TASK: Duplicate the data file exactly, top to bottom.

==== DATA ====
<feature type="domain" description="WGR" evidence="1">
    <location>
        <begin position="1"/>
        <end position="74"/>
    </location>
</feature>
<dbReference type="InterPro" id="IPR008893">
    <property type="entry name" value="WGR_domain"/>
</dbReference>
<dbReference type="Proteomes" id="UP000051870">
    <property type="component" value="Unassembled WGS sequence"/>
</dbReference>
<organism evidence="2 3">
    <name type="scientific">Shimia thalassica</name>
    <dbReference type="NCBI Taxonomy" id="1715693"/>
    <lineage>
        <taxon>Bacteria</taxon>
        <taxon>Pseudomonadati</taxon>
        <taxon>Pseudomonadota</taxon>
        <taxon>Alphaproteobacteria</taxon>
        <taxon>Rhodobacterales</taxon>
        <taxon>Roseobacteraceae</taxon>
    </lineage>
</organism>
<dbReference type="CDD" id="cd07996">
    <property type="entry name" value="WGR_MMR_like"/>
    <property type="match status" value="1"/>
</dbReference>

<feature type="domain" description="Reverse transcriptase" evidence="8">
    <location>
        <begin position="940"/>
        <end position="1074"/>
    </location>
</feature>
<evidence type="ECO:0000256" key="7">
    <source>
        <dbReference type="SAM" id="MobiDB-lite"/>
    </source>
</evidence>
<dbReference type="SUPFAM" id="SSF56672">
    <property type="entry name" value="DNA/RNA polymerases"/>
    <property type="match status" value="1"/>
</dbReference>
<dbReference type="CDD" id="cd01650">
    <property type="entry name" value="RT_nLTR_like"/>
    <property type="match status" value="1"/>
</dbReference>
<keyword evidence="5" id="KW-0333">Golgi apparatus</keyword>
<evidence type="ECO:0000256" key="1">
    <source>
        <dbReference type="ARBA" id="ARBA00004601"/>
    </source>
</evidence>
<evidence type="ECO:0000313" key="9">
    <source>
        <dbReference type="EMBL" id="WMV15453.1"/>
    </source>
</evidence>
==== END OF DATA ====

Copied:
<feature type="domain" description="WGR" evidence="1">
    <location>
        <begin position="1"/>
        <end position="74"/>
    </location>
</feature>
<dbReference type="InterPro" id="IPR008893">
    <property type="entry name" value="WGR_domain"/>
</dbReference>
<dbReference type="Proteomes" id="UP000051870">
    <property type="component" value="Unassembled WGS sequence"/>
</dbReference>
<organism evidence="2 3">
    <name type="scientific">Shimia thalassica</name>
    <dbReference type="NCBI Taxonomy" id="1715693"/>
    <lineage>
        <taxon>Bacteria</taxon>
        <taxon>Pseudomonadati</taxon>
        <taxon>Pseudomonadota</taxon>
        <taxon>Alphaproteobacteria</taxon>
        <taxon>Rhodobacterales</taxon>
        <taxon>Roseobacteraceae</taxon>
    </lineage>
</organism>
<dbReference type="CDD" id="cd07996">
    <property type="entry name" value="WGR_MMR_like"/>
    <property type="match status" value="1"/>
</dbReference>

<feature type="domain" description="Reverse transcriptase" evidence="8">
    <location>
        <begin position="940"/>
        <end position="1074"/>
    </location>
</feature>
<evidence type="ECO:0000256" key="7">
    <source>
        <dbReference type="SAM" id="MobiDB-lite"/>
    </source>
</evidence>
<dbReference type="SUPFAM" id="SSF56672">
    <property type="entry name" value="DNA/RNA polymerases"/>
    <property type="match status" value="1"/>
</dbReference>
<dbReference type="CDD" id="cd01650">
    <property type="entry name" value="RT_nLTR_like"/>
    <property type="match status" value="1"/>
</dbReference>
<keyword evidence="5" id="KW-0333">Golgi apparatus</keyword>
<evidence type="ECO:0000256" key="1">
    <source>
        <dbReference type="ARBA" id="ARBA00004601"/>
    </source>
</evidence>
<evidence type="ECO:0000313" key="9">
    <source>
        <dbReference type="EMBL" id="WMV15453.1"/>
    </source>
</evidence>